Financial Aid Recipient Gives Back to Scholarships—While Earning Income for Life
Priscilla Carter Fort ’69 received an education both inside and out of the classroom at Smith. For her last three years, she lived in Tenney House, the co-op dorm on campus. “Living and working in Tenney was a unique form of financial aid at Smith,” she explains. “Sixteen of us earned our keep by rotating through a daily work schedule that included scrubbing tubs, baking bread and getting dinner for sixteen on the table every night.”
For Priscilla, the Tenney experience provided not only enormous financial relief, but also life-long friendships and incomparable preparation for multitasking—“raising kids, running a PR business, serving on community boards”—later in life.
“It was an accelerated course in time management,” says Priscilla, “and for that, I shall always be grateful to Smith.”
Knowing how critical it is for today’s students to receive financial support just as she had, Priscilla specified that the proceeds of the charitable gift annuity she set up for the college a few years ago be directed toward scholarship aid. While the annuity could have started paying her income for life immediately, Priscilla choose to defer that income until she was fully retired and more likely to need it. By deferring, she also gets a higher payout rate.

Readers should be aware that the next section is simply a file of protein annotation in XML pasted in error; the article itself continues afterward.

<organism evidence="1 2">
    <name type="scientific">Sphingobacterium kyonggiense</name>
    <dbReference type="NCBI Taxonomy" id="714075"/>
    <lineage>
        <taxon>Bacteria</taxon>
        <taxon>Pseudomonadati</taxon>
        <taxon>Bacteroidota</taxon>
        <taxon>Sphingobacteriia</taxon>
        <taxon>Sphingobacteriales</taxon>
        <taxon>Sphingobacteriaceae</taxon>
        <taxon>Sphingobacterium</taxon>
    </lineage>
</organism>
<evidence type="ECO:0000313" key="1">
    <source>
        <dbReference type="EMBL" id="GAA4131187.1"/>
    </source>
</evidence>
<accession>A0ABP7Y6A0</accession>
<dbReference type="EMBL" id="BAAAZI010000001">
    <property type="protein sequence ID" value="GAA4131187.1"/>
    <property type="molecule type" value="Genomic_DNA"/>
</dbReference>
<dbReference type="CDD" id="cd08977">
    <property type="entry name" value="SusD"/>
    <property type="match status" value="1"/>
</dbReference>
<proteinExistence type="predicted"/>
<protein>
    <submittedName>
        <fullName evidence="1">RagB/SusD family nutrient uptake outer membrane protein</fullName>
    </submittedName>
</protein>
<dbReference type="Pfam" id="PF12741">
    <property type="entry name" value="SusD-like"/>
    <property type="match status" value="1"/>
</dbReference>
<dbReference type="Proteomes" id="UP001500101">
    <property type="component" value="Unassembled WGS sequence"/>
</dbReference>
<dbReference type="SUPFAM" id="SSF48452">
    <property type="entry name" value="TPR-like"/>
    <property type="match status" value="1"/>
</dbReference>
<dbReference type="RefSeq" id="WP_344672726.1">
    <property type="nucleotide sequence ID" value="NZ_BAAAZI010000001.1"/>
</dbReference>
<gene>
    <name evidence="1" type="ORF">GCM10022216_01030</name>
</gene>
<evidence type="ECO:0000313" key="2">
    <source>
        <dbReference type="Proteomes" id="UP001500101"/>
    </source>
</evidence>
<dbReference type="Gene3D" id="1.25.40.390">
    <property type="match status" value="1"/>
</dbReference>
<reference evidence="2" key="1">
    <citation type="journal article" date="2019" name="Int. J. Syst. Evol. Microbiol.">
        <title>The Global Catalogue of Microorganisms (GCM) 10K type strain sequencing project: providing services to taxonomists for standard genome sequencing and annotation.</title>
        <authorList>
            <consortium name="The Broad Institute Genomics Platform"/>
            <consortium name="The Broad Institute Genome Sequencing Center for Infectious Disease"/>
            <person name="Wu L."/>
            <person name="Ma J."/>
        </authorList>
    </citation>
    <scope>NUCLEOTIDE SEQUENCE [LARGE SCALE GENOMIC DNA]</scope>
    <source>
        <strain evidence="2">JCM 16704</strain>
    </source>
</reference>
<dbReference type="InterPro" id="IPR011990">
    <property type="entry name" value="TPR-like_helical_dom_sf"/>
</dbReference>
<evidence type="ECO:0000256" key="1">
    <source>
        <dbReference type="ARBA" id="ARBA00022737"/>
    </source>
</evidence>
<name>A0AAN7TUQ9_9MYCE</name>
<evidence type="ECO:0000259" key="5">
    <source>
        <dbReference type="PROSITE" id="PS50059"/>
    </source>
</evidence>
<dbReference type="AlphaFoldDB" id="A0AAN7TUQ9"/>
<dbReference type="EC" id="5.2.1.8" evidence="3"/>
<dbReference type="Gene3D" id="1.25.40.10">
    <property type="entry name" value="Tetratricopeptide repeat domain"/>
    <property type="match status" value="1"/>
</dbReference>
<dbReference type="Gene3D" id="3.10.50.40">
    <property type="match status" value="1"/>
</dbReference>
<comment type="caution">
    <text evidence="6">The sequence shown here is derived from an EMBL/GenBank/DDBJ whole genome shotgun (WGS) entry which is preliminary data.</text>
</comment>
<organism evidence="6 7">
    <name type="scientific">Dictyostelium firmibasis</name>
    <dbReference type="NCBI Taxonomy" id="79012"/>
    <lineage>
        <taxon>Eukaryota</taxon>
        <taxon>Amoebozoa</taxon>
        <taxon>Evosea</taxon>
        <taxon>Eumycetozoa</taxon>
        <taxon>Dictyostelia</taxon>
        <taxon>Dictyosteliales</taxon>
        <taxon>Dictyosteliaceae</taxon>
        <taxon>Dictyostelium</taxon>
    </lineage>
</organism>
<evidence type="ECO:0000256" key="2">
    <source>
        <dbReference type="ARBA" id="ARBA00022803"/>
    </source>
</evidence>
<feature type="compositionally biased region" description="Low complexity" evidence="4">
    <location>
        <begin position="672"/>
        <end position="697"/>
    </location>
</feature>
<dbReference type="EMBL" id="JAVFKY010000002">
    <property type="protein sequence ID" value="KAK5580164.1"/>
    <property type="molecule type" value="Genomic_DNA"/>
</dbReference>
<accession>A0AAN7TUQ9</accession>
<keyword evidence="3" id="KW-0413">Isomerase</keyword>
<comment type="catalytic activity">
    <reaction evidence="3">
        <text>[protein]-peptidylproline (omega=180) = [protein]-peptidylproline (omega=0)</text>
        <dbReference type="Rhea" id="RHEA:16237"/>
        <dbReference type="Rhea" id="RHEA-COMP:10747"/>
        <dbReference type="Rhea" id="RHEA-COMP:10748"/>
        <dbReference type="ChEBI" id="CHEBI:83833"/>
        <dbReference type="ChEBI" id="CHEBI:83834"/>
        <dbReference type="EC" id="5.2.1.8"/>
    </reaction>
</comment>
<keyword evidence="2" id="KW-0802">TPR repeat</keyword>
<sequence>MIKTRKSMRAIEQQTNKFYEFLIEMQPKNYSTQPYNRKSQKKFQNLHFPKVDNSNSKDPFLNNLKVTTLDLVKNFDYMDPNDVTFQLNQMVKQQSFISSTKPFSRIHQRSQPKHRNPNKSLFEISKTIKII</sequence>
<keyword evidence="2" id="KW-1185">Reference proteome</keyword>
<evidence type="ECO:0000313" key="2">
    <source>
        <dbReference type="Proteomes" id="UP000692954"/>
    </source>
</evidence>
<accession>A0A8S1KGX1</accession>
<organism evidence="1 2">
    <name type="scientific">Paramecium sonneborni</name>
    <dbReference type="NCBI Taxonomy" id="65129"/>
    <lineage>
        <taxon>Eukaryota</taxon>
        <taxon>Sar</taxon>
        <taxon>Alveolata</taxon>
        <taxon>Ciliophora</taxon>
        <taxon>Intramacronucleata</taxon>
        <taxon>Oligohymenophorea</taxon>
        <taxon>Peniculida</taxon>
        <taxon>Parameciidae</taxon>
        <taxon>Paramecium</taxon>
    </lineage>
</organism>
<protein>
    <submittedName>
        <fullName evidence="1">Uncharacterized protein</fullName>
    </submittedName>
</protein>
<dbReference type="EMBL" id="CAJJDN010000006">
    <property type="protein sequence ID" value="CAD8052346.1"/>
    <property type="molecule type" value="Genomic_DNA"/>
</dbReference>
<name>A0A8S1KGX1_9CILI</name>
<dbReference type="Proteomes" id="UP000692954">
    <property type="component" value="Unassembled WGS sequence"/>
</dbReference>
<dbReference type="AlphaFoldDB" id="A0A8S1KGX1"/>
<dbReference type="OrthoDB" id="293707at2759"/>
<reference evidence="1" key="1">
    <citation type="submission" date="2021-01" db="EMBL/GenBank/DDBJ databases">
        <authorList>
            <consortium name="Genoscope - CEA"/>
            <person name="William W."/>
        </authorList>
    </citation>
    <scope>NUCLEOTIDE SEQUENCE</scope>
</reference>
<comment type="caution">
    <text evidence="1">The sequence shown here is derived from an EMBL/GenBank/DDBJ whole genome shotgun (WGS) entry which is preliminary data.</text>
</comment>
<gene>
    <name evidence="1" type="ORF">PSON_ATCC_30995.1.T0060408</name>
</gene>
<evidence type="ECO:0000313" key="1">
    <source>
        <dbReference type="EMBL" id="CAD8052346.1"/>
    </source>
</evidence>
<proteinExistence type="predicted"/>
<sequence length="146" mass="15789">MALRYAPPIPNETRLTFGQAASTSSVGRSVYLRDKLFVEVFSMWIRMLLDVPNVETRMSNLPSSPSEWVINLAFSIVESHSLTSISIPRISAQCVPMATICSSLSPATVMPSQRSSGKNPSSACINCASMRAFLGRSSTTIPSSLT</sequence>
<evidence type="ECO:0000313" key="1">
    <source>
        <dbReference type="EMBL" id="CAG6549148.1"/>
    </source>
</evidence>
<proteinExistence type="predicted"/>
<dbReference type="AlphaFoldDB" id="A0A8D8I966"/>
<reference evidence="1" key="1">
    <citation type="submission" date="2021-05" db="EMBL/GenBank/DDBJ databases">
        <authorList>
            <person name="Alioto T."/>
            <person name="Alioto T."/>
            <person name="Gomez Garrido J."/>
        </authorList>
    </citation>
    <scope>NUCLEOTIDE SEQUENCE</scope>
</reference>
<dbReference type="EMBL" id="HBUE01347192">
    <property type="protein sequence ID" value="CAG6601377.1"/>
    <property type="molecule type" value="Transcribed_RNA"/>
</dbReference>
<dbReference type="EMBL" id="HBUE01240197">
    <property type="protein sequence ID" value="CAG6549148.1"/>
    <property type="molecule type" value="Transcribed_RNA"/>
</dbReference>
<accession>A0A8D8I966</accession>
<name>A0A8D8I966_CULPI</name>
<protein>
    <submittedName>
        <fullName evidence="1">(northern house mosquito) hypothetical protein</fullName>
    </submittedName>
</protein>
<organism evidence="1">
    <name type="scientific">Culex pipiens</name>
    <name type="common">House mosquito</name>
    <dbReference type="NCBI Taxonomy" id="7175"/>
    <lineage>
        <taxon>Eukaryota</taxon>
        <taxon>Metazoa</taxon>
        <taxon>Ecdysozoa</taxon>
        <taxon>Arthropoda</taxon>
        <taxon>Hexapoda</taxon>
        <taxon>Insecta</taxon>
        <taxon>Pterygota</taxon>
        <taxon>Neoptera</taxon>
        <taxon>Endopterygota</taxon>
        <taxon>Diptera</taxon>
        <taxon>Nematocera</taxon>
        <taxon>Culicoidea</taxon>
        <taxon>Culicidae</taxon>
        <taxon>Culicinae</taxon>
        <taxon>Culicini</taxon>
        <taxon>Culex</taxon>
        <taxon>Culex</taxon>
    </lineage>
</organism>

Why an annuity? “I wanted a gift that multitasks just as I did in Tenney: a gift with the potential to appreciate, a gift that starts working for Smith in my lifetime, a gift that yields income and tax benefits when I most need them.”
“But best of all,” concludes Priscilla, “is the feeling of satisfaction at giving back to Smith—and forward to future students. That’s a benefit that really works!”